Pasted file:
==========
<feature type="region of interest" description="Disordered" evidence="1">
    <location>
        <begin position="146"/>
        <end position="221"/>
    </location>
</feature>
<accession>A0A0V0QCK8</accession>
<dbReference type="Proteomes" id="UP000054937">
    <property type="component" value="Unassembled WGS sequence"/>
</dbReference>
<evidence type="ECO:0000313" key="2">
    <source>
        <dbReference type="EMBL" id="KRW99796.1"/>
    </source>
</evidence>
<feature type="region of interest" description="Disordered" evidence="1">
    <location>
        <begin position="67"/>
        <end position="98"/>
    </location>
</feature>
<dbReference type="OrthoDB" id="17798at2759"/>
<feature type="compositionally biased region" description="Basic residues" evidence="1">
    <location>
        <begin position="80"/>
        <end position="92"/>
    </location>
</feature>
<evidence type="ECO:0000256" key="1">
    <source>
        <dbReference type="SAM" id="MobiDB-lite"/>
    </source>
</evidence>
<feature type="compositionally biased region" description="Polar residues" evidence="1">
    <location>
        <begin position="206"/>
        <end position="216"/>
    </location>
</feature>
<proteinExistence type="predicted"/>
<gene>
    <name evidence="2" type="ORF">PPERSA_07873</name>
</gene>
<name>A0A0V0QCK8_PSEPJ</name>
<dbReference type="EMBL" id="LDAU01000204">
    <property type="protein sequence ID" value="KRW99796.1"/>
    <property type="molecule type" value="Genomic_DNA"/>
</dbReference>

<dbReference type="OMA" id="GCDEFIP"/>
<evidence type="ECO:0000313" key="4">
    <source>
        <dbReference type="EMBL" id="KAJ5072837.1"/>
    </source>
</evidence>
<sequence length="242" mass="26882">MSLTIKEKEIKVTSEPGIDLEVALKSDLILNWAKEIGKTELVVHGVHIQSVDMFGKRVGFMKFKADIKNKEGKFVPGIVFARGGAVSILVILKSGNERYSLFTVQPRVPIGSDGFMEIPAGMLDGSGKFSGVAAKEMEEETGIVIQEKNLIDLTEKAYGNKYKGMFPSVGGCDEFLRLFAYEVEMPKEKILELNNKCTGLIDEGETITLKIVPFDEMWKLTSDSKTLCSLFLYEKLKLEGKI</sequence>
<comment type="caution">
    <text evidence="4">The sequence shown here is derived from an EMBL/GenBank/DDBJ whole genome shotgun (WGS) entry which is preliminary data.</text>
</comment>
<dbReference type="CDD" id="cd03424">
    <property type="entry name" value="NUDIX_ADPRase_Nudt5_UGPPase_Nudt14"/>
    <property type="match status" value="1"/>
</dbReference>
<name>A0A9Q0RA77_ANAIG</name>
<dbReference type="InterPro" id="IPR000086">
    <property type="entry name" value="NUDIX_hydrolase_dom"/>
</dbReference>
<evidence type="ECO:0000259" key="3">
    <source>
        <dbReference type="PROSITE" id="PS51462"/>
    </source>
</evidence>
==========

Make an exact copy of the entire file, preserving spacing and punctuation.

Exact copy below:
<feature type="region of interest" description="Disordered" evidence="1">
    <location>
        <begin position="146"/>
        <end position="221"/>
    </location>
</feature>
<accession>A0A0V0QCK8</accession>
<dbReference type="Proteomes" id="UP000054937">
    <property type="component" value="Unassembled WGS sequence"/>
</dbReference>
<evidence type="ECO:0000313" key="2">
    <source>
        <dbReference type="EMBL" id="KRW99796.1"/>
    </source>
</evidence>
<feature type="region of interest" description="Disordered" evidence="1">
    <location>
        <begin position="67"/>
        <end position="98"/>
    </location>
</feature>
<dbReference type="OrthoDB" id="17798at2759"/>
<feature type="compositionally biased region" description="Basic residues" evidence="1">
    <location>
        <begin position="80"/>
        <end position="92"/>
    </location>
</feature>
<evidence type="ECO:0000256" key="1">
    <source>
        <dbReference type="SAM" id="MobiDB-lite"/>
    </source>
</evidence>
<feature type="compositionally biased region" description="Polar residues" evidence="1">
    <location>
        <begin position="206"/>
        <end position="216"/>
    </location>
</feature>
<proteinExistence type="predicted"/>
<gene>
    <name evidence="2" type="ORF">PPERSA_07873</name>
</gene>
<name>A0A0V0QCK8_PSEPJ</name>
<dbReference type="EMBL" id="LDAU01000204">
    <property type="protein sequence ID" value="KRW99796.1"/>
    <property type="molecule type" value="Genomic_DNA"/>
</dbReference>

<dbReference type="OMA" id="GCDEFIP"/>
<evidence type="ECO:0000313" key="4">
    <source>
        <dbReference type="EMBL" id="KAJ5072837.1"/>
    </source>
</evidence>
<sequence length="242" mass="26882">MSLTIKEKEIKVTSEPGIDLEVALKSDLILNWAKEIGKTELVVHGVHIQSVDMFGKRVGFMKFKADIKNKEGKFVPGIVFARGGAVSILVILKSGNERYSLFTVQPRVPIGSDGFMEIPAGMLDGSGKFSGVAAKEMEEETGIVIQEKNLIDLTEKAYGNKYKGMFPSVGGCDEFLRLFAYEVEMPKEKILELNNKCTGLIDEGETITLKIVPFDEMWKLTSDSKTLCSLFLYEKLKLEGKI</sequence>
<comment type="caution">
    <text evidence="4">The sequence shown here is derived from an EMBL/GenBank/DDBJ whole genome shotgun (WGS) entry which is preliminary data.</text>
</comment>
<dbReference type="CDD" id="cd03424">
    <property type="entry name" value="NUDIX_ADPRase_Nudt5_UGPPase_Nudt14"/>
    <property type="match status" value="1"/>
</dbReference>
<name>A0A9Q0RA77_ANAIG</name>
<dbReference type="InterPro" id="IPR000086">
    <property type="entry name" value="NUDIX_hydrolase_dom"/>
</dbReference>
<evidence type="ECO:0000259" key="3">
    <source>
        <dbReference type="PROSITE" id="PS51462"/>
    </source>
</evidence>